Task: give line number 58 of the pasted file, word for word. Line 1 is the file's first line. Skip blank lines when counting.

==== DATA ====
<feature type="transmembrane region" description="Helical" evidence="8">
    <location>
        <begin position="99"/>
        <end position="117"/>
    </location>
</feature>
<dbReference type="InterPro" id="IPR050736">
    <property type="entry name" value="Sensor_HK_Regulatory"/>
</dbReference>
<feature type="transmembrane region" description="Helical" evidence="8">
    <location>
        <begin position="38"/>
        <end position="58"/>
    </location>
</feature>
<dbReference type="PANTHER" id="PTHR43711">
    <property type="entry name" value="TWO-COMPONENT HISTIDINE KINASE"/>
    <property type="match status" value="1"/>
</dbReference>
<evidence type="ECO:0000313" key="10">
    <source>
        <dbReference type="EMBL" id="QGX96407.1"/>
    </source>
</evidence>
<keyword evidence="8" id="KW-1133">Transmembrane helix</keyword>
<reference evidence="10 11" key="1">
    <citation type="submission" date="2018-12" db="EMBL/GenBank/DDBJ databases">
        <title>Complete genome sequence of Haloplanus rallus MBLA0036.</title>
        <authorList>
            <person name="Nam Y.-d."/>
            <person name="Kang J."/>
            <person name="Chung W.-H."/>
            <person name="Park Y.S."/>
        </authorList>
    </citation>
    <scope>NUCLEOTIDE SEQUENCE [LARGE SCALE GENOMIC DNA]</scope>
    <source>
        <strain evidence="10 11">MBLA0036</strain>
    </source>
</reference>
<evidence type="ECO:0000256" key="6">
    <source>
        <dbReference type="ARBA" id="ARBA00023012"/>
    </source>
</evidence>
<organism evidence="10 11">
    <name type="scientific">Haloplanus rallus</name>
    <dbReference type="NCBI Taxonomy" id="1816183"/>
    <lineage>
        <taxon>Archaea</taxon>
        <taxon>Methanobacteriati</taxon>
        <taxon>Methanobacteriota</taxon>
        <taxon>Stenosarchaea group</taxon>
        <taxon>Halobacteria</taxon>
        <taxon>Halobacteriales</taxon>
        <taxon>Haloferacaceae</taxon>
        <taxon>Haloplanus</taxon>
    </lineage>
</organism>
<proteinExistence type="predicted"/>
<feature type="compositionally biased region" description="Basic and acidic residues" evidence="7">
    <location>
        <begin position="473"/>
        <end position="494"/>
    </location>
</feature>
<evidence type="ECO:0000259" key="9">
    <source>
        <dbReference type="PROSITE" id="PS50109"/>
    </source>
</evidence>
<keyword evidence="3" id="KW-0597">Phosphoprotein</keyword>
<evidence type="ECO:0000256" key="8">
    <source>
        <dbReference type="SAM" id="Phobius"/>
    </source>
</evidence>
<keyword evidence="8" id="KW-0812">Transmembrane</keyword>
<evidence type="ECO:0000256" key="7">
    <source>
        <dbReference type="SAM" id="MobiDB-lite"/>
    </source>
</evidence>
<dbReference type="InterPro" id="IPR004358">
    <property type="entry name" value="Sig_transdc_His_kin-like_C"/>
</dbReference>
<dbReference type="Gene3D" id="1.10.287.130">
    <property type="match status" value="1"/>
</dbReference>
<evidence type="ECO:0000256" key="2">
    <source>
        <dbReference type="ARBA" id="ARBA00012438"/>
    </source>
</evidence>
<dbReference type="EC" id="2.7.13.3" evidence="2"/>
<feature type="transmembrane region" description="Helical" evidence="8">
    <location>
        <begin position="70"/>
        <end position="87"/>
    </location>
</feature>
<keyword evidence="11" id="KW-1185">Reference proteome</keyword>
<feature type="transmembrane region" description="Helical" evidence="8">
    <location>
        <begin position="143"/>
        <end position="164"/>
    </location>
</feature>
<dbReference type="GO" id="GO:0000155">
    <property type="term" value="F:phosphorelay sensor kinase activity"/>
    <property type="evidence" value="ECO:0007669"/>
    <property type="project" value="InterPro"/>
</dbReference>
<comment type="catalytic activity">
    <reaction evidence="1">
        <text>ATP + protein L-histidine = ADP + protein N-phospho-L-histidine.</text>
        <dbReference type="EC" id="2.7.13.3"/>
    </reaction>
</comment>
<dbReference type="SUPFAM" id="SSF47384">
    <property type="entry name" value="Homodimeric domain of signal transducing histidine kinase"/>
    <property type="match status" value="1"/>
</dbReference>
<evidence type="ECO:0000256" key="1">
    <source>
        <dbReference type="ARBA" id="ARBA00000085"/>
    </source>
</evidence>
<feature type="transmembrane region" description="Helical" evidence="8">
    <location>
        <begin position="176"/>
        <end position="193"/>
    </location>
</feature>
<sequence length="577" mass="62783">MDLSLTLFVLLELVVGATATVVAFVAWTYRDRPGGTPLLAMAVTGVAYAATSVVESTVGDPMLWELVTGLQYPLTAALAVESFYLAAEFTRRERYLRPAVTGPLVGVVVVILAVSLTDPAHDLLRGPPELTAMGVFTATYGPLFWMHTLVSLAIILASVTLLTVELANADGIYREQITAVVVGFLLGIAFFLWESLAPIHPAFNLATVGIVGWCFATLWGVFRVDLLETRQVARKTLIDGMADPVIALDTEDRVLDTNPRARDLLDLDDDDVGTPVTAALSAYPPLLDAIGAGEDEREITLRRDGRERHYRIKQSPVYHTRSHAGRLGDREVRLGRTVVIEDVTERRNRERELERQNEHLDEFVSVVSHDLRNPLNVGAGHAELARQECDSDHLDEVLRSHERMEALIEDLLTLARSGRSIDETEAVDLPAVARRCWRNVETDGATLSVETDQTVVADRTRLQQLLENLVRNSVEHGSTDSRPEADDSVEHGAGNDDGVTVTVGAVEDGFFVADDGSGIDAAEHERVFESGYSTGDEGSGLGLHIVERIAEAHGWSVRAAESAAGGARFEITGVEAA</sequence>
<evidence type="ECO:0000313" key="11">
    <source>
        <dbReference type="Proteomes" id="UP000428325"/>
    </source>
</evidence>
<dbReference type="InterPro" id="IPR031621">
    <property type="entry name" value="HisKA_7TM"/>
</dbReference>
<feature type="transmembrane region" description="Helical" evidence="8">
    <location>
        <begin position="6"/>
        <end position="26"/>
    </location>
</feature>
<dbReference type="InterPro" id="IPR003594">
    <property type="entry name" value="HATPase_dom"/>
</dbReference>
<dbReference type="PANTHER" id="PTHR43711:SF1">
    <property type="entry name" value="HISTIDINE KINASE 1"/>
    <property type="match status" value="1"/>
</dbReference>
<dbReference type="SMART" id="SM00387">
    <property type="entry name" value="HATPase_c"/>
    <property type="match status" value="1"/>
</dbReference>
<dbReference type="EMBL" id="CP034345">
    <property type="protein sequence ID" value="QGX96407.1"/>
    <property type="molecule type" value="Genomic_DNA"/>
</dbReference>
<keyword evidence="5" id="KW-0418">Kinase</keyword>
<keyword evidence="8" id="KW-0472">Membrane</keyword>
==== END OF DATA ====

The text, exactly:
    </lineage>